Vitamin C: an antioxidant vitamin that is involved in body repair, development and growth processes. It also helps to fight oxidative stress and inflammation in the body, supporting recovery, reducing the risk of injury, and maintaining connective tissue health (37).
It assists in the maintenance of normal muscle function, enables muscles to recover faster, and improves muscle performance (39).
When magnesium levels are low, muscle cramps are more likely to occur.
Zinc: zinc plays an important role in immune function, and it can also enhance Insulin-like Growth Factor-I and testosterone levels, two anabolic hormones that enhance muscle function and physical performance while decreasing the catabolic hormone cortisol (40). These outcomes have been shown to be even greater when combined with magnesium.
A multivitamin can help to cover the foundational vitamins and minerals as well as provide additional supporting nutrients to support increased activity levels and perform at your best.
Fish oil supplements are a potent source of the omega-3 fatty acids; eicosapentaenoic acid (EPA) and docosahexaenoic acid (DHA).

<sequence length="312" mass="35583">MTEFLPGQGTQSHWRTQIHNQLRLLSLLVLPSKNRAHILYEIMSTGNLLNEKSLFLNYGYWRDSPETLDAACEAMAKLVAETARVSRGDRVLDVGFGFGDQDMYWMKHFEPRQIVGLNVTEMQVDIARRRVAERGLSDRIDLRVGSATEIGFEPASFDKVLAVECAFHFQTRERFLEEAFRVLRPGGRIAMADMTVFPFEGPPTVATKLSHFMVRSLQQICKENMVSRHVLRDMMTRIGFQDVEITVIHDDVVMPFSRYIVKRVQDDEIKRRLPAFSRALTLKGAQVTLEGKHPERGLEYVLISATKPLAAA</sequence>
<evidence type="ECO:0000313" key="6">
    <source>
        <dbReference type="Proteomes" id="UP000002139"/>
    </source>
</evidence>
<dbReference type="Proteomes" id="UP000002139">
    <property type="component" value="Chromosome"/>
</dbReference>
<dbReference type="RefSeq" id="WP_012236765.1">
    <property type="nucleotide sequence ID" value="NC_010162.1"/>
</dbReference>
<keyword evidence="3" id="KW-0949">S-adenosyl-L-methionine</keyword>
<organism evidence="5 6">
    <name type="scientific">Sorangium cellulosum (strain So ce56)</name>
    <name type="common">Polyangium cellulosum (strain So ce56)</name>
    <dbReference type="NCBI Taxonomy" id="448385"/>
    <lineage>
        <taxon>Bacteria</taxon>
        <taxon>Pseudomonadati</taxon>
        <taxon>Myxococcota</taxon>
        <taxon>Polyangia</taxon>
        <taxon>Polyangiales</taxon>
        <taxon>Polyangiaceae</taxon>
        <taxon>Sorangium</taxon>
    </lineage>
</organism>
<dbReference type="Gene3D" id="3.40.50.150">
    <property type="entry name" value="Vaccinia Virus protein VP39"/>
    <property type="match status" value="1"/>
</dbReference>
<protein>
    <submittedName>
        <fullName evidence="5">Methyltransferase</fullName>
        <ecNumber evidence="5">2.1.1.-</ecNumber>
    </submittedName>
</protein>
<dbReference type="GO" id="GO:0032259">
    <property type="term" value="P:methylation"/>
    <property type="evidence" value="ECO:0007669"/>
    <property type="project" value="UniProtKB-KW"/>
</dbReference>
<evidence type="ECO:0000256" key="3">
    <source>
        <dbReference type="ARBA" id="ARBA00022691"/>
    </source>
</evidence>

These fatty acids are essential and must be obtained from the diet or supplementation.
Research has shown omega 3's to have a positive effect on the metabolism of muscle proteins.
You can obtain omega 3 fats from food sources however if you don't consume fish on a regular basis you might not be receiving enough of the active omega 3 fats. What's more, plant sources provide omega-3's in the form of alpha-linolenic acid (ALA), which is a less active form and is inefficiently converted in humans.
Dosing for body builders is recommended between the range of 2-3 grams of EPA and DHA per day.